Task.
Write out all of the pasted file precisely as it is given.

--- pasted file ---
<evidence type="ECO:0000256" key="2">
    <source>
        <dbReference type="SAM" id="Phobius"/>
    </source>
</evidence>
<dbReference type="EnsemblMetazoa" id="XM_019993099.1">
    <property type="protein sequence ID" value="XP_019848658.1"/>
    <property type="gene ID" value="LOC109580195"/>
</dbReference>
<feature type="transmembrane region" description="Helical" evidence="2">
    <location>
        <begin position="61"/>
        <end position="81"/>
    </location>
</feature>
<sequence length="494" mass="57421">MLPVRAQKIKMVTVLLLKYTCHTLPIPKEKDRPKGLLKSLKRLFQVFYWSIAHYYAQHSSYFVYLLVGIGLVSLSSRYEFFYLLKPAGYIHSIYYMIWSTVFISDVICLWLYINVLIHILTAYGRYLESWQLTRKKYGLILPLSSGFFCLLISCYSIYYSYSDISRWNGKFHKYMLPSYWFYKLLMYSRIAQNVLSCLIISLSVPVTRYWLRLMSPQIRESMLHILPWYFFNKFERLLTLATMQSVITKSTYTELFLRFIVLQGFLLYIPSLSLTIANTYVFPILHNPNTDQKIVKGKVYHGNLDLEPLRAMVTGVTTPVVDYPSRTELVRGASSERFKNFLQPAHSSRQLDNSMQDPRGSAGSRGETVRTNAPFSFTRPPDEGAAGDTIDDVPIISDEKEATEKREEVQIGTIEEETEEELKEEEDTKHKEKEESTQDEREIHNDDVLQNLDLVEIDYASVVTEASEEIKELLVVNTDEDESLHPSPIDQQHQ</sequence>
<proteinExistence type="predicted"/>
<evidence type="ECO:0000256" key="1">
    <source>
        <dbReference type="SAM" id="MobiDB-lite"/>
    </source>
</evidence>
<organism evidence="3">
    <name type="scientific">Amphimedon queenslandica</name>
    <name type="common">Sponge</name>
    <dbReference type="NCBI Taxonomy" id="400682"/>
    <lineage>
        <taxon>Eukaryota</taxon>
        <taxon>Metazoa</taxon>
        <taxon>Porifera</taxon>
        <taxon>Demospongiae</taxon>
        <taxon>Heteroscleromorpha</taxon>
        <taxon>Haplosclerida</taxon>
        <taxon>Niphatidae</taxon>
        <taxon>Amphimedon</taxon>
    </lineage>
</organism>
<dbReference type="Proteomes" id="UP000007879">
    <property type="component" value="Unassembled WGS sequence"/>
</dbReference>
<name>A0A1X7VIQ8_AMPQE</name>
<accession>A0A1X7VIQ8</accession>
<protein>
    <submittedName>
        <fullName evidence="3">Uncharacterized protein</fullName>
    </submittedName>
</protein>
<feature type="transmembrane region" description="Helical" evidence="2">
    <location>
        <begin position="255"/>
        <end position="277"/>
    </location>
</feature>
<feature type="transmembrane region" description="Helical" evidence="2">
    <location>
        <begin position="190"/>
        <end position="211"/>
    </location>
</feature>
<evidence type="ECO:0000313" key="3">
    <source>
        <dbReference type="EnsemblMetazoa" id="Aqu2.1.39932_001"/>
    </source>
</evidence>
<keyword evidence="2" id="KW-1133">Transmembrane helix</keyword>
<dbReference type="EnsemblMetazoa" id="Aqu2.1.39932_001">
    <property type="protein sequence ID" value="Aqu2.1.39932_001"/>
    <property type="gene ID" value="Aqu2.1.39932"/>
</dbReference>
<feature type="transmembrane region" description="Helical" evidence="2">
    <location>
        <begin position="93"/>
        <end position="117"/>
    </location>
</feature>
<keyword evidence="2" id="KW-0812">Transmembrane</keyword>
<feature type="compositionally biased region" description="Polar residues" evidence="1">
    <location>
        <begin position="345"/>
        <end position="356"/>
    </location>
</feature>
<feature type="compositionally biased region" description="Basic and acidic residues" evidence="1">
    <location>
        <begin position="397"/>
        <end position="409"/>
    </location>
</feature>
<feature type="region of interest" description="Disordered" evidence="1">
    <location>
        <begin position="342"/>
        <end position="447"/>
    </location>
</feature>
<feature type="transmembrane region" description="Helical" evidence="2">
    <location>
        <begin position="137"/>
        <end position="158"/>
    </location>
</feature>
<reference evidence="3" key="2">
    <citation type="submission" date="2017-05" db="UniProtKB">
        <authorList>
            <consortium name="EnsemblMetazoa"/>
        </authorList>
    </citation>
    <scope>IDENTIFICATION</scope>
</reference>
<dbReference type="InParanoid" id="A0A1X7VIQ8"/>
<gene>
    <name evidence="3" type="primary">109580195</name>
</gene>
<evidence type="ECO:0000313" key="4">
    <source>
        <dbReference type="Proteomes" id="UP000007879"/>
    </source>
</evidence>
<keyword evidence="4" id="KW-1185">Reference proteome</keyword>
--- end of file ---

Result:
<evidence type="ECO:0000256" key="2">
    <source>
        <dbReference type="SAM" id="Phobius"/>
    </source>
</evidence>
<dbReference type="EnsemblMetazoa" id="XM_019993099.1">
    <property type="protein sequence ID" value="XP_019848658.1"/>
    <property type="gene ID" value="LOC109580195"/>
</dbReference>
<feature type="transmembrane region" description="Helical" evidence="2">
    <location>
        <begin position="61"/>
        <end position="81"/>
    </location>
</feature>
<sequence length="494" mass="57421">MLPVRAQKIKMVTVLLLKYTCHTLPIPKEKDRPKGLLKSLKRLFQVFYWSIAHYYAQHSSYFVYLLVGIGLVSLSSRYEFFYLLKPAGYIHSIYYMIWSTVFISDVICLWLYINVLIHILTAYGRYLESWQLTRKKYGLILPLSSGFFCLLISCYSIYYSYSDISRWNGKFHKYMLPSYWFYKLLMYSRIAQNVLSCLIISLSVPVTRYWLRLMSPQIRESMLHILPWYFFNKFERLLTLATMQSVITKSTYTELFLRFIVLQGFLLYIPSLSLTIANTYVFPILHNPNTDQKIVKGKVYHGNLDLEPLRAMVTGVTTPVVDYPSRTELVRGASSERFKNFLQPAHSSRQLDNSMQDPRGSAGSRGETVRTNAPFSFTRPPDEGAAGDTIDDVPIISDEKEATEKREEVQIGTIEEETEEELKEEEDTKHKEKEESTQDEREIHNDDVLQNLDLVEIDYASVVTEASEEIKELLVVNTDEDESLHPSPIDQQHQ</sequence>
<proteinExistence type="predicted"/>
<evidence type="ECO:0000256" key="1">
    <source>
        <dbReference type="SAM" id="MobiDB-lite"/>
    </source>
</evidence>
<organism evidence="3">
    <name type="scientific">Amphimedon queenslandica</name>
    <name type="common">Sponge</name>
    <dbReference type="NCBI Taxonomy" id="400682"/>
    <lineage>
        <taxon>Eukaryota</taxon>
        <taxon>Metazoa</taxon>
        <taxon>Porifera</taxon>
        <taxon>Demospongiae</taxon>
        <taxon>Heteroscleromorpha</taxon>
        <taxon>Haplosclerida</taxon>
        <taxon>Niphatidae</taxon>
        <taxon>Amphimedon</taxon>
    </lineage>
</organism>
<dbReference type="Proteomes" id="UP000007879">
    <property type="component" value="Unassembled WGS sequence"/>
</dbReference>
<name>A0A1X7VIQ8_AMPQE</name>
<accession>A0A1X7VIQ8</accession>
<protein>
    <submittedName>
        <fullName evidence="3">Uncharacterized protein</fullName>
    </submittedName>
</protein>
<feature type="transmembrane region" description="Helical" evidence="2">
    <location>
        <begin position="255"/>
        <end position="277"/>
    </location>
</feature>
<feature type="transmembrane region" description="Helical" evidence="2">
    <location>
        <begin position="190"/>
        <end position="211"/>
    </location>
</feature>
<evidence type="ECO:0000313" key="3">
    <source>
        <dbReference type="EnsemblMetazoa" id="Aqu2.1.39932_001"/>
    </source>
</evidence>
<keyword evidence="2" id="KW-1133">Transmembrane helix</keyword>
<dbReference type="EnsemblMetazoa" id="Aqu2.1.39932_001">
    <property type="protein sequence ID" value="Aqu2.1.39932_001"/>
    <property type="gene ID" value="Aqu2.1.39932"/>
</dbReference>
<feature type="transmembrane region" description="Helical" evidence="2">
    <location>
        <begin position="93"/>
        <end position="117"/>
    </location>
</feature>
<keyword evidence="2" id="KW-0812">Transmembrane</keyword>
<feature type="compositionally biased region" description="Polar residues" evidence="1">
    <location>
        <begin position="345"/>
        <end position="356"/>
    </location>
</feature>
<feature type="compositionally biased region" description="Basic and acidic residues" evidence="1">
    <location>
        <begin position="397"/>
        <end position="409"/>
    </location>
</feature>
<feature type="region of interest" description="Disordered" evidence="1">
    <location>
        <begin position="342"/>
        <end position="447"/>
    </location>
</feature>
<feature type="transmembrane region" description="Helical" evidence="2">
    <location>
        <begin position="137"/>
        <end position="158"/>
    </location>
</feature>
<reference evidence="3" key="2">
    <citation type="submission" date="2017-05" db="UniProtKB">
        <authorList>
            <consortium name="EnsemblMetazoa"/>
        </authorList>
    </citation>
    <scope>IDENTIFICATION</scope>
</reference>
<dbReference type="InParanoid" id="A0A1X7VIQ8"/>
<gene>
    <name evidence="3" type="primary">109580195</name>
</gene>
<evidence type="ECO:0000313" key="4">
    <source>
        <dbReference type="Proteomes" id="UP000007879"/>
    </source>
</evidence>
<keyword evidence="4" id="KW-1185">Reference proteome</keyword>